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Published: October 10, 2022

One-of-a-Kind Musical Sculpture Debuted at Saturday Concert

The Ars Sonora, the University of Tampa’s one-of-a-kind musical sculpture, was played for the first time in public on Saturday, Oct. 8, with its 61 working bells being played on a piano keyboard in time with vocalists and the UT brass quartet.

Aerial image of Ars Sonora and Sykes PlazaThroughout the night, there was a common theme of appreciation. Photo by Andrew Lee

The repertoire for the opening concert ranged from American standards (“Summertime” and “America the Beautiful”) to inspirational songs (“You Raise Me Up” and “Joyful, Joyful We Adore Thee.”) Also included was an original composition by UT professor Alex Ehredt, along with the UT alma mater and the National Anthem.

Throughout the night, there was a common theme of appreciation.

UT President Ronald Vaughn and First Lady Renee Vaughn unveiled a plaque at the new Sykes Plaza to show appreciation for longtime UT supporters Susan and John Sykes, who made the sculpture possible.

And several speakers noted appreciation for the Paccard Bell Foundry, the French company that created the sculpture and the Ars Sonora technology, and for UT’s music department, which is bringing the Ars Sonora to life.

Ars SonoraSaturday’s event was for the UT community and guests, and Joshua Cessna, the University’s new Ars Sonorist, is now working with the music department to plan concerts both for UT and for the public in coming months. Photo by Marsha Kemp

“What you have done for our community - it really is remarkable,” said Tampa Mayor Jane Castor ’81, speaking to Susan and John Sykes in the audience before the musical program began. “I am so thankful and so honored to call you my friends, and to see so many individuals here who have made The University of Tampa the crown jewel not only of the city of Tampa, but of this entire region.”

The concert was the culmination of years of planning, dating back to when John Sykes told Vaughn in a 1997 Sykes Chapel planning session that “I’d love to have some bells with it.”

As a musician plays each of the Ars Sonora’s 61 notes on a keyboard, a signal is sent to ring the corresponding bell. The sophistication of the system gives the keyboardist the ability to play fast vs. slow or soft vs. loud. UT’s Ars Sonora is the largest and most sophisticated bell tower of its type in the world, using technology perfected over the past few years by the Paccard Bell Foundry, a family company that has been manufacturing bells in Annecy, France, since 1796.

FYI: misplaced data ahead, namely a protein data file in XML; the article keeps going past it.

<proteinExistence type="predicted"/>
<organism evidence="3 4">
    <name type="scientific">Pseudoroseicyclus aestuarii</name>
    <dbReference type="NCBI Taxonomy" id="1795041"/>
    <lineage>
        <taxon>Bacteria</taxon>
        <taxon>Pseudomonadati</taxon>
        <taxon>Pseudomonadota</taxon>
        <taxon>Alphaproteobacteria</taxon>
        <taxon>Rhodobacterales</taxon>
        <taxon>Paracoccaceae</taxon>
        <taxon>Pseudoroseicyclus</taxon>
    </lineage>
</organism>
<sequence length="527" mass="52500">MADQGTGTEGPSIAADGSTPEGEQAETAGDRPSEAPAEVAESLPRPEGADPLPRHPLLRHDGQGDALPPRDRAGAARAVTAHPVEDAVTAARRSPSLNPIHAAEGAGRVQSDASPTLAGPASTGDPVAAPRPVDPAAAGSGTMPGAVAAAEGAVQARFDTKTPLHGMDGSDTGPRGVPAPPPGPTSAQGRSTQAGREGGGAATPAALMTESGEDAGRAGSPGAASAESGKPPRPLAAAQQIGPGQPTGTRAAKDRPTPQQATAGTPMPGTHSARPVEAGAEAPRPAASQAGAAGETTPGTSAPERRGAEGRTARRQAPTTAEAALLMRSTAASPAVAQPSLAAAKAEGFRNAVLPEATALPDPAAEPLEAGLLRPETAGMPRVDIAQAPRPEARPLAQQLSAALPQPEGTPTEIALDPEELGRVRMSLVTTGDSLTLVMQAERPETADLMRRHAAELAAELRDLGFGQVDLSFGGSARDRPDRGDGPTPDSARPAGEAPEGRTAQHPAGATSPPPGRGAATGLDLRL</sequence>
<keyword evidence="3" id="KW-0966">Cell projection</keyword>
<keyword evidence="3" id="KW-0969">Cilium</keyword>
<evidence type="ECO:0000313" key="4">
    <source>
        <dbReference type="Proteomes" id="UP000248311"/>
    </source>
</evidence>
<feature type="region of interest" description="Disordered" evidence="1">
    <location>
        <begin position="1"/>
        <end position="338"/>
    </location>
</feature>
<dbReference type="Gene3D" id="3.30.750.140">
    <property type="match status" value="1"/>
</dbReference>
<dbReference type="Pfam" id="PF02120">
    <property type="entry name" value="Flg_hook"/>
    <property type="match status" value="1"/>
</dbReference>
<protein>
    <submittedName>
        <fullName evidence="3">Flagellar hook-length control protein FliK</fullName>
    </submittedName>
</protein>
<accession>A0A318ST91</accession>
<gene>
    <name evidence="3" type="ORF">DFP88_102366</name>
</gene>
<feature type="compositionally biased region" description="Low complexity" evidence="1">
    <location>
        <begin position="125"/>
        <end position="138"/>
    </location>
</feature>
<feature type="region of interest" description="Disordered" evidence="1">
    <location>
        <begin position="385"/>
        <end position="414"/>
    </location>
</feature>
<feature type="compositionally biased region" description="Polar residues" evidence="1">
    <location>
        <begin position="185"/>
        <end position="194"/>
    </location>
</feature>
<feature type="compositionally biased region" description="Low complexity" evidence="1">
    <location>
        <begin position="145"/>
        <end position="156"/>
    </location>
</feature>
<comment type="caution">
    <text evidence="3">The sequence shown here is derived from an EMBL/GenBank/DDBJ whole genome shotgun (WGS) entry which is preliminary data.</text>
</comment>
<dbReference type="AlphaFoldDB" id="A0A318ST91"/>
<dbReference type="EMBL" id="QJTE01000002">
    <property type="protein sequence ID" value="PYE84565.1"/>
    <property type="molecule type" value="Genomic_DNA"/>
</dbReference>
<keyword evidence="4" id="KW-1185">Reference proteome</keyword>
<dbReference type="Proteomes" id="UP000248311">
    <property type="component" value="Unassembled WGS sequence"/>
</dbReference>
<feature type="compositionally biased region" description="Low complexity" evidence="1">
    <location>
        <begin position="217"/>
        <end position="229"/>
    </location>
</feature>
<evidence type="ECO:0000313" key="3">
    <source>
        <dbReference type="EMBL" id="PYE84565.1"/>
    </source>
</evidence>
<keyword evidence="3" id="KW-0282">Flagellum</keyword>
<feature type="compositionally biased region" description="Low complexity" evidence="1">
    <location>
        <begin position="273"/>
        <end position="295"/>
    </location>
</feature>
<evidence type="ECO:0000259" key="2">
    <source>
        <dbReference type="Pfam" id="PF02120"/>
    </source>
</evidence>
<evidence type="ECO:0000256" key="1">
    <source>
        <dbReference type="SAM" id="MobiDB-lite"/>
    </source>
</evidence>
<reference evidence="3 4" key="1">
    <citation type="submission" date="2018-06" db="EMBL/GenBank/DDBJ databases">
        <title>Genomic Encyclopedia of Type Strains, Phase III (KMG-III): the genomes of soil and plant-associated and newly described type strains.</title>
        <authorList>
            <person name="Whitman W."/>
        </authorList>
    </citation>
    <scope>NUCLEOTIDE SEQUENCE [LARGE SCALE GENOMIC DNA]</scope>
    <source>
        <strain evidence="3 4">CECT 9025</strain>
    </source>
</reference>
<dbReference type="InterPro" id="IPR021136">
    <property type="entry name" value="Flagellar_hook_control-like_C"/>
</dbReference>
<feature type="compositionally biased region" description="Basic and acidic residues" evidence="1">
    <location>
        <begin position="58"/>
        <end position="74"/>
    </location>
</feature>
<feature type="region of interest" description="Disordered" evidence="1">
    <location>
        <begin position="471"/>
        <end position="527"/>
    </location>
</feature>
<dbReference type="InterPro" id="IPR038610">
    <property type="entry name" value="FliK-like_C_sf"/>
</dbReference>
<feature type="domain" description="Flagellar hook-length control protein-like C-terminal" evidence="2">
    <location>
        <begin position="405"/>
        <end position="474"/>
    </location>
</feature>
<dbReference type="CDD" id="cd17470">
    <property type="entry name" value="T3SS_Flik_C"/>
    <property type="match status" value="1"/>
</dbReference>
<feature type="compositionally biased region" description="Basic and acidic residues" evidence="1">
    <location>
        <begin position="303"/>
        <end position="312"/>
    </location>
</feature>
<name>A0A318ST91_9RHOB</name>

The opening concert didn’t disappoint, with more than 200 attendees sitting in rapt attention as the program built up to a rousing finish with “America the Beautiful.”

Saturday’s event was for the UT community and guests, and Joshua Cessna, the University’s new Ars Sonorist, is now working with the music department to plan concerts both for UT and for the public in coming months.

Ryan Hebert plays the keyboard for the Ars Sonora.As a musician plays each of the Ars Sonora’s 61 notes on a keyboard, a signal is sent to ring the corresponding bell. Photo by Marsha Kemp

Concerts won’t be the only time the bells are played, though. Cessna plans to play the instrument live on a regular basis, and will be recording songs to be played by the Ars Sonora during the week. But unlike other bell towers, where a recording simply comes out of speakers, the Ars Sonora’s technology allows Cessna to record digitally in a way that will play the bells without him at the keyboard, a bit like a player piano.

Ars Sonora at nightUT’s Ars Sonora is the largest and most sophisticated bell tower of its type in the world, using technology perfected over the past few years by the Paccard Bell Foundry, a family company that has been manufacturing bells in Annecy, France, since 1796. Photo by Andrew Lee

For more on the sculpture, visit ut.edu/arssonora.


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